A prime example is multiculturalism in Canada, which was introduced in 1971 with the intention to manage French nationalism in Quebec and increase Canada's cultural diversity. In the 1980s and 1990s multiculturalism removed European preference systems and introduced human-capital based immigration policies, which describe, prescribe, and enforce the coexistence of different cultures, traditions, and practices.
Multiculturalism articulates a social contract, which recognises the integration of new citizens is a two-way street. Just as immigrant citizens are expected to make a commitment to their new society and to learn about its language, history, and institutions, so too the larger society must express a commitment to its immigrant citizens and adapt its institutions to accommodate their identities and practices.
Concurrently, multiculturalism entails policy measures such as cultural diversity training for police and health care professionals, government funding of ethnic cultural festivals, and ethnic studies programs among others.
Despite its ability to bring discussions of cultural tolerance and diversity in the mainstream, multiculturalism has been critiqued for remaining at a symbolic level and not challenging forms of structural racism and discrimination. Moreover, multiculturalism policy has been perceived as prioritising group rights and fueling ghettoisation of ethnic groups and disintegration of "the nation".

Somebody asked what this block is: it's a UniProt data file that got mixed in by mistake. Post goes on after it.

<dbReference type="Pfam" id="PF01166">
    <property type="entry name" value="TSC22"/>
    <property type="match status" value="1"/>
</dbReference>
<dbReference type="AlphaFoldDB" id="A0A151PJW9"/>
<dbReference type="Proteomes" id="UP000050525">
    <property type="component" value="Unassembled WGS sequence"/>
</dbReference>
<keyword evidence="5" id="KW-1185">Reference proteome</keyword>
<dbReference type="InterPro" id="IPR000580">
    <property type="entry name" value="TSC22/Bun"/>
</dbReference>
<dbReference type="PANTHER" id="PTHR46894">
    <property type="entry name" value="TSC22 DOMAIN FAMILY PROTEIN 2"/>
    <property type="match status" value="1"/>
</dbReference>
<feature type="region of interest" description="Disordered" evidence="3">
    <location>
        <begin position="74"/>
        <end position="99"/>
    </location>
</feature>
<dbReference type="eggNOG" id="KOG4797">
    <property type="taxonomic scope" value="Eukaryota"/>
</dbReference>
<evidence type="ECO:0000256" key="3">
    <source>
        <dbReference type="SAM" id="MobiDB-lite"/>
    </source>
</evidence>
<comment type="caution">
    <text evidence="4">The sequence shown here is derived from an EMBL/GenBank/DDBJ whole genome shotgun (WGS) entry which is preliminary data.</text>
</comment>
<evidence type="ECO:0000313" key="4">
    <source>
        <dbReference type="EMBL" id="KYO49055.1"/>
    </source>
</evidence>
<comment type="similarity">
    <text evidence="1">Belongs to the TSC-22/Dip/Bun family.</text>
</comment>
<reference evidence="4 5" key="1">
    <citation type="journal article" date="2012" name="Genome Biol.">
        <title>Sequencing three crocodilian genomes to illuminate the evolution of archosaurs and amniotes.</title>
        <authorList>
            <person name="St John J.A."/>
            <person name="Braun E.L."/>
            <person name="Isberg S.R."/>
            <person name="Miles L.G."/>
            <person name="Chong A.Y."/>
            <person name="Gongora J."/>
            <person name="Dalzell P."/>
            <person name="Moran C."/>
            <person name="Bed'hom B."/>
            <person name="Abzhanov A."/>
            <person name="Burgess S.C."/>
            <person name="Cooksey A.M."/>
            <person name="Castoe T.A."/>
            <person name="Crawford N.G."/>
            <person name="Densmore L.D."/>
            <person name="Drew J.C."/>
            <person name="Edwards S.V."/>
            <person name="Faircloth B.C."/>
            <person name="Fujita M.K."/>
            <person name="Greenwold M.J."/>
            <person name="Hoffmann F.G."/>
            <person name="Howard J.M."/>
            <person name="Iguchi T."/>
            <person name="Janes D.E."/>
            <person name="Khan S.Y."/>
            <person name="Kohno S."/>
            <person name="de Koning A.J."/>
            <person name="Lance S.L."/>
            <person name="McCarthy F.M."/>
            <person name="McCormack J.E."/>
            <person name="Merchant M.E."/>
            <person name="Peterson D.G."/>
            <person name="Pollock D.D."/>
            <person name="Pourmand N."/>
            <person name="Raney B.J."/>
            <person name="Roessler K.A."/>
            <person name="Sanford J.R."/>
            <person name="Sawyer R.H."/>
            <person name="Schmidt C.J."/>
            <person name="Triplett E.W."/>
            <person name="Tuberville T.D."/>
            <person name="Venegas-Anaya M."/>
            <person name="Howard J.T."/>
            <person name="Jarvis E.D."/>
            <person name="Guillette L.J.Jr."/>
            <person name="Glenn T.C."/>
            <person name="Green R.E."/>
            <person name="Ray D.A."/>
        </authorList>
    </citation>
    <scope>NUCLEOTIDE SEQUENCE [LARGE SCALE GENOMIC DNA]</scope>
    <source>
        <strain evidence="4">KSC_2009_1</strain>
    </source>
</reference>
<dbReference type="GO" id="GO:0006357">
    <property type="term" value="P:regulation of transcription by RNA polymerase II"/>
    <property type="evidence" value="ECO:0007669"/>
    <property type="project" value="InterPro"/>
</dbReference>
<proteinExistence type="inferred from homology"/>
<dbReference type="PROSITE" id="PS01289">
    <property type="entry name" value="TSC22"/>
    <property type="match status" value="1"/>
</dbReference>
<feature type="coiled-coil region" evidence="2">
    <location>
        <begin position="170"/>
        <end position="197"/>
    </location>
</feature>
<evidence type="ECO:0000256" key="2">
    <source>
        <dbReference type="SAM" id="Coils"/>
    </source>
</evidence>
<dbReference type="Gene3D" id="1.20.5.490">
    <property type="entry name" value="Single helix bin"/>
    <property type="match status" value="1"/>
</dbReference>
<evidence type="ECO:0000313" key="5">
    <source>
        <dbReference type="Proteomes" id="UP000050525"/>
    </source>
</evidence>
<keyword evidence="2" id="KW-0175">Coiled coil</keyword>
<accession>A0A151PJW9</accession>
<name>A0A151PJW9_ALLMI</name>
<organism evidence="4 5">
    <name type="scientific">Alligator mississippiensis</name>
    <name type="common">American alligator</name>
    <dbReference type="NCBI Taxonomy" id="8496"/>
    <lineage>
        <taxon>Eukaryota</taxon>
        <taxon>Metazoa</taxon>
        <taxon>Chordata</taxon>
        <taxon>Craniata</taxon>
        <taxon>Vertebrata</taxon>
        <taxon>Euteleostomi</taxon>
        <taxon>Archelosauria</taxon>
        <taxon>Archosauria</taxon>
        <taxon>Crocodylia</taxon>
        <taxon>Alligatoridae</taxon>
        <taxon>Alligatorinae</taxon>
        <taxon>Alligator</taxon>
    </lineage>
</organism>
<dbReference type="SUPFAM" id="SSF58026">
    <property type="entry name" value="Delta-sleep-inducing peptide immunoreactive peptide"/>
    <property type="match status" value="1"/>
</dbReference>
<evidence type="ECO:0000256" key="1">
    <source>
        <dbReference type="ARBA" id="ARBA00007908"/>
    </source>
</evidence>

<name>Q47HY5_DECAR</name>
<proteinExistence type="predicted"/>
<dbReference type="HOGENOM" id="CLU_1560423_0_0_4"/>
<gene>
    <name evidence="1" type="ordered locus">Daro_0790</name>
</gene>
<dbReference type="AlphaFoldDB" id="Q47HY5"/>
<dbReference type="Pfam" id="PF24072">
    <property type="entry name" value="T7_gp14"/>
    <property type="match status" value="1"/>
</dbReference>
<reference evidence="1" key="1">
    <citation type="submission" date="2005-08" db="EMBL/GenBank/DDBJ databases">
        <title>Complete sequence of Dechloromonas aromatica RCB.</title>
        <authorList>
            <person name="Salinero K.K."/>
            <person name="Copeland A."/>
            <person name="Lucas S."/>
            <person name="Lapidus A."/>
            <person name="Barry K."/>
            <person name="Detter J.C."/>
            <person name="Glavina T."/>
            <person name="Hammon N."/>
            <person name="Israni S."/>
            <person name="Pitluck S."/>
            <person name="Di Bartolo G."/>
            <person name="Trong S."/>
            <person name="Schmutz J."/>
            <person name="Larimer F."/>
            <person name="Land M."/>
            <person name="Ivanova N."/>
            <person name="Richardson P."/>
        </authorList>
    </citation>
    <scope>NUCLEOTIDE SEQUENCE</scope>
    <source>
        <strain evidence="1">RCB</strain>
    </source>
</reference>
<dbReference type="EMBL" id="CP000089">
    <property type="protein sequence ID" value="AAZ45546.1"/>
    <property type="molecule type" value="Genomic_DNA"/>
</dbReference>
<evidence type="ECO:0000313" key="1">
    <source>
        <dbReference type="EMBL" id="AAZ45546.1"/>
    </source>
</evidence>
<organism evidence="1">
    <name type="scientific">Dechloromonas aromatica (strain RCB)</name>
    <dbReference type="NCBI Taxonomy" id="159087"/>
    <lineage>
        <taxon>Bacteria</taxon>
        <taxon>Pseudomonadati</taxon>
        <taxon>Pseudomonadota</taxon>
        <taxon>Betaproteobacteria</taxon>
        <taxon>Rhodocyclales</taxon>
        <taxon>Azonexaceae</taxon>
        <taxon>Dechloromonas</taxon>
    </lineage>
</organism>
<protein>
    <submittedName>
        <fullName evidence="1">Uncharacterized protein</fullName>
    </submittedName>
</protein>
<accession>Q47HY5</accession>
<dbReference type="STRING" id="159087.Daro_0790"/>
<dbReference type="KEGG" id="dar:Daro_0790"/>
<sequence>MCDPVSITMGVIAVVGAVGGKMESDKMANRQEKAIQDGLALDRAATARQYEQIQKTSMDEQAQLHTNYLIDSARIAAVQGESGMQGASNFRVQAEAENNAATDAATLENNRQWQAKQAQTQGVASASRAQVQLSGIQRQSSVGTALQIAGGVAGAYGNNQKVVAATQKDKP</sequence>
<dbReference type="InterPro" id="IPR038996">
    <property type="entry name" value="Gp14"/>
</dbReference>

This sentiment has been mobilised by a growing number of populist parties to support acts of white supremacist violence or far-right terrorism in several countries in the developed world (e.g. shootings in a mosque in Christchurch, New Zealand, El Paso Walmart, and a synagogue and shisha bars in Germany in 2019). Britain's public divorce with the EU (Brexit) rehearsed these same arguments of gaining control over borders and protecting against the threat and costs of foreigners.
The argument here is not for India to reproduce western multiculturalism but rather, use the current tension and existing constitutional principles such as secularism to facilitate greater dialogue around fairer naturalisation policies and develop an Indian notion of inclusive citizenship. While implementing modes of detection and selection such as CAA and NRC, the Indian government and people must grapple with some difficult questions: what is the vision of Indian society and culture that migrants/newcomers are expected to integrate to? Which economic, social, and political compromises are Indians willing to make to facilitate the integration of newcomers? What are the economic, social, and civic expectations of the host society from newcomers? As India grapples with the idea of citizenship, these conversations, which remain to be had, capture the tensions inherent in determining a larger cultural contract between migrants and citizens.
Nagpal is an assistant professor in the School of International Affairs at OP Jindal Global University, and Hari, an associate professor at Carleton University, Canada.